Italian Noir: Detective, crime and suspense fiction on the page, the screen, and in-between
“Hunger and love, and their various, countless derivations, were the root causes of every murder” (De Giovanni, By my Hand).
If you look for noir in an Italian bookstore, you’ll find it under the heading “gialli,” which means “yellows,” because the genre arrived in Italy in the 1930s with a series of translations of British and American crime novels with yellow covers. Since the end of WWII, noir (or better, yellow) Italian fiction has been instrumental in revisiting dark and violent eras of the country’s past (the Cold War, the “Years of Lead”, Black and Red Terrorism) and the haunting presence of national and international organized crime.
This course offers a journey into the depths and writing techniques of detective, crime, and suspense fiction in the company of the Italian masters of the genre.
If Italy’s tourist dream is enveloped in art, beauty, fashion and design, its dark heart represents something more sinister, crude, and gripping. Out of this chilling reality, a new wave of crime fiction has emerged, with its own twist on the conventions of the detective novel, which bites into that grey zone between political power, (il)legal economy, and the mob world. The huge success of I’m Not Scared by Niccolò Ammaniti followed by Gabriele Salvatore’s film of the same name took the UK and the US by storm. Andrea Camilleri’s Inspector Montalbano series, Carlo Lucarelli’s novels Almost Blue and Carte Blanche, and Massimo Carlotto’s The Goodbye Kiss are further evidence of this surge.
Welcome to a world of no-nonsense, no-frills, in-your-face thrillers, movies and graphic novels with an Italian twist. In a society where everyone is a suspect and no one can be trusted, Italian authors write detective stories that offer no simple (re)solutions but provide powerful introspections onto a whole society. It is a noir world with few happy endings but where light and a certain lightness of being can still be enjoyed and revered.
At the end of this course students will have a better understanding of one of the most successful genres in the contemporary Italian literary landscape and the political and socio-cultural debates it has been able to generate across the Italian peninsula when intellectuals become detectives.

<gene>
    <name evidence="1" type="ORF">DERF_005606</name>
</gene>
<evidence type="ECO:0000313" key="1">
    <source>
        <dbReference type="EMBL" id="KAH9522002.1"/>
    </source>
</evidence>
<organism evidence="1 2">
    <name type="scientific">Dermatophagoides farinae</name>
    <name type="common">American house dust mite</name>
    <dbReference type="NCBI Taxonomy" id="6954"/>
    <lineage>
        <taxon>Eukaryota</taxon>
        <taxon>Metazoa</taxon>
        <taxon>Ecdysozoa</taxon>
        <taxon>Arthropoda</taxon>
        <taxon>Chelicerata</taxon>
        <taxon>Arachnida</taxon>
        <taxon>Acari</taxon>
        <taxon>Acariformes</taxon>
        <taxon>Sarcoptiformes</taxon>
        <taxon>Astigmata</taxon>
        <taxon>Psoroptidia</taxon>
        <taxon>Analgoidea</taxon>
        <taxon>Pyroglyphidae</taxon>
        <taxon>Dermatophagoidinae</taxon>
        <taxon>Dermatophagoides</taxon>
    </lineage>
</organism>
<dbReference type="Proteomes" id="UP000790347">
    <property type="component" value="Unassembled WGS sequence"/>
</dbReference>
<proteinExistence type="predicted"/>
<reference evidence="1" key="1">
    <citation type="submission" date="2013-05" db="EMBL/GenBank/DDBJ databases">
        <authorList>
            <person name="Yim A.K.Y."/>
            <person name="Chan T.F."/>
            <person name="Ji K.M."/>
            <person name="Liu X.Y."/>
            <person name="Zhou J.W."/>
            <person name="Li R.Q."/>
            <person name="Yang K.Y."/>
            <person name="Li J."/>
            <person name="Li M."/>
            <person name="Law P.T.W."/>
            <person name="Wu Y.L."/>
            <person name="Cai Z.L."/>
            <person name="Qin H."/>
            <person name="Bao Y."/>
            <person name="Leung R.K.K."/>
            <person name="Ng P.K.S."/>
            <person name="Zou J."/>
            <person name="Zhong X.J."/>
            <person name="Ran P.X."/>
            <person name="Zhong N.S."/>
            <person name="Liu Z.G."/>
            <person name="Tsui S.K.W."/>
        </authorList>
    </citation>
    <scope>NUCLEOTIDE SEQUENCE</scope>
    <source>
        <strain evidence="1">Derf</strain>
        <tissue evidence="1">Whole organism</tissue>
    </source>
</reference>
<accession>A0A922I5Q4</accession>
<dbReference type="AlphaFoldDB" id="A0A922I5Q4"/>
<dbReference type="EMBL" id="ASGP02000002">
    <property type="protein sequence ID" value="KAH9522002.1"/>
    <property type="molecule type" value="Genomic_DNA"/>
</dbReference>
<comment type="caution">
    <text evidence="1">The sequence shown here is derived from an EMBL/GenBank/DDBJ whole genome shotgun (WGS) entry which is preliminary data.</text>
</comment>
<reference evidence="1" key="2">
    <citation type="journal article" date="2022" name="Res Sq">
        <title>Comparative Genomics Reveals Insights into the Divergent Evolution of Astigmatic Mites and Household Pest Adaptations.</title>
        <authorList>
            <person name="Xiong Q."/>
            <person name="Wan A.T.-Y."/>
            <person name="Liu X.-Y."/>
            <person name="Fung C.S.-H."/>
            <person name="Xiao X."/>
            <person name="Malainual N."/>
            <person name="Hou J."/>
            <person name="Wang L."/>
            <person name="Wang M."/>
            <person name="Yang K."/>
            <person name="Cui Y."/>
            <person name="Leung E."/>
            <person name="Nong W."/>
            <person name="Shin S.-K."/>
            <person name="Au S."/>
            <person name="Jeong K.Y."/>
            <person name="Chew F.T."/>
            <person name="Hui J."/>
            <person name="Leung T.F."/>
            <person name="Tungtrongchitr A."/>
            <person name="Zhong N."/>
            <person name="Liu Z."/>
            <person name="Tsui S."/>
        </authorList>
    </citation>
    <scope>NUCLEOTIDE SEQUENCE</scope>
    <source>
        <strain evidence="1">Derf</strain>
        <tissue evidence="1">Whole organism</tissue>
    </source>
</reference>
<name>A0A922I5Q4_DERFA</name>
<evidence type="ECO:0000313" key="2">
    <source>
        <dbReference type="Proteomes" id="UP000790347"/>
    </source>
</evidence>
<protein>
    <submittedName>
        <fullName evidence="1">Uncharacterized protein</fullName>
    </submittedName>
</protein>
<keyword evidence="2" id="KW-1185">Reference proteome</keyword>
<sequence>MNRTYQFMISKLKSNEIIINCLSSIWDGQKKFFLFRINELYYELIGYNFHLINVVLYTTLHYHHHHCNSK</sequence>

It is one hell of a read, ride, and all that’s in between!
“A gem . . . A vivid portrait of Milan’s seamy underbelly . . . Scerbanenco reveals Duca Lamberti to us; in doing so, he also unveils the Italian hardboiled hero. Beautifully bleak… Cooler than a chilled Negroni.”
“You either love Andrea Camilleri or you haven’t read him yet. Each novel in this wholly addictive, entirely magical series, set in Sicily and starring a detective unlike any other in crime fiction, blasts the brain like a shot of pure oxygen…transporting.”
—A.J. Finn, #1 New York Times bestselling author of The Woman in the Window
A sample of required readings:
Niccolò Ammaniti, I am not scared, Harper Perennial, 2004.
Barbara Baraldi, The Girl With the Crystal Eyes, John Blake, 2010.
Andrea Camilleri, The Shape of Water (The Inspector Montalbano Mysteries Book 1), Viking, 2002.
Andrea Camilleri, Carlo Lucarelli and Giancarlo De Cataldo, Judges, MacLehose Press, 2015.
Gianrico Carofiglio, A Fine Line, Bitter Lemon Press, 2016.
Massimo Carlotto, The Colombian Mule, Europa Editions, 2013.
Maurizio De Giovanni, By My Hand, Europa Editions, 2014.
Giancarlo De Cataldo Romanzo criminale, Atlantic Books, 2001.
Giancarlo De Cataldo and Andrew Brown, Crimini: The Bitter Lemon Boof of Italian Crime Fiction, Bitter Lemon Press, 2008.
Massimo Carlotto, The Goodbye Kiss, Europa Editions, 2006.
Massimo Carlotto and Marco Videtta, Poisonville, Europa Editions, 2009.
Lucarelli, Almost Blu
Giorgio Scerbanenco, Traitors to All: A Duca Lamberti Noir, Melville International Crime, Reprint edition, 1966/2014.
Angelo Castagnino, The Intellectual as a Detective. From Leonardo Sciascia to Roberto Saviano, Peter Lang, 2014.
Barbara Pezzotti, Investigating Italy’s past through Crime Fiction, Films and TV Series: Murder in the Age of Chaos, Palgrave McMillan, 2016.
Barbara Pezzotti, Politics and Society in Italian Crime Fiction. An Historical Overview, McFarland, 2014.
Barbara Pezzotti, The Importance of Place in Contemporary Italian Crime Fiction. A Bloody Journey, FDU Press/Rowman&Littlefield, 2012.
Giuliana Pieri, Ed. Italian Crime Fiction, University of Wales Press, 2011.
Students who plan to minor in Italian must take this course as ITAL and will be expected to do part of their reading and assignments in the Italian language.
ITST 419 may be taken twice, with different content, for a total of 6 credits.
Language of instruction: English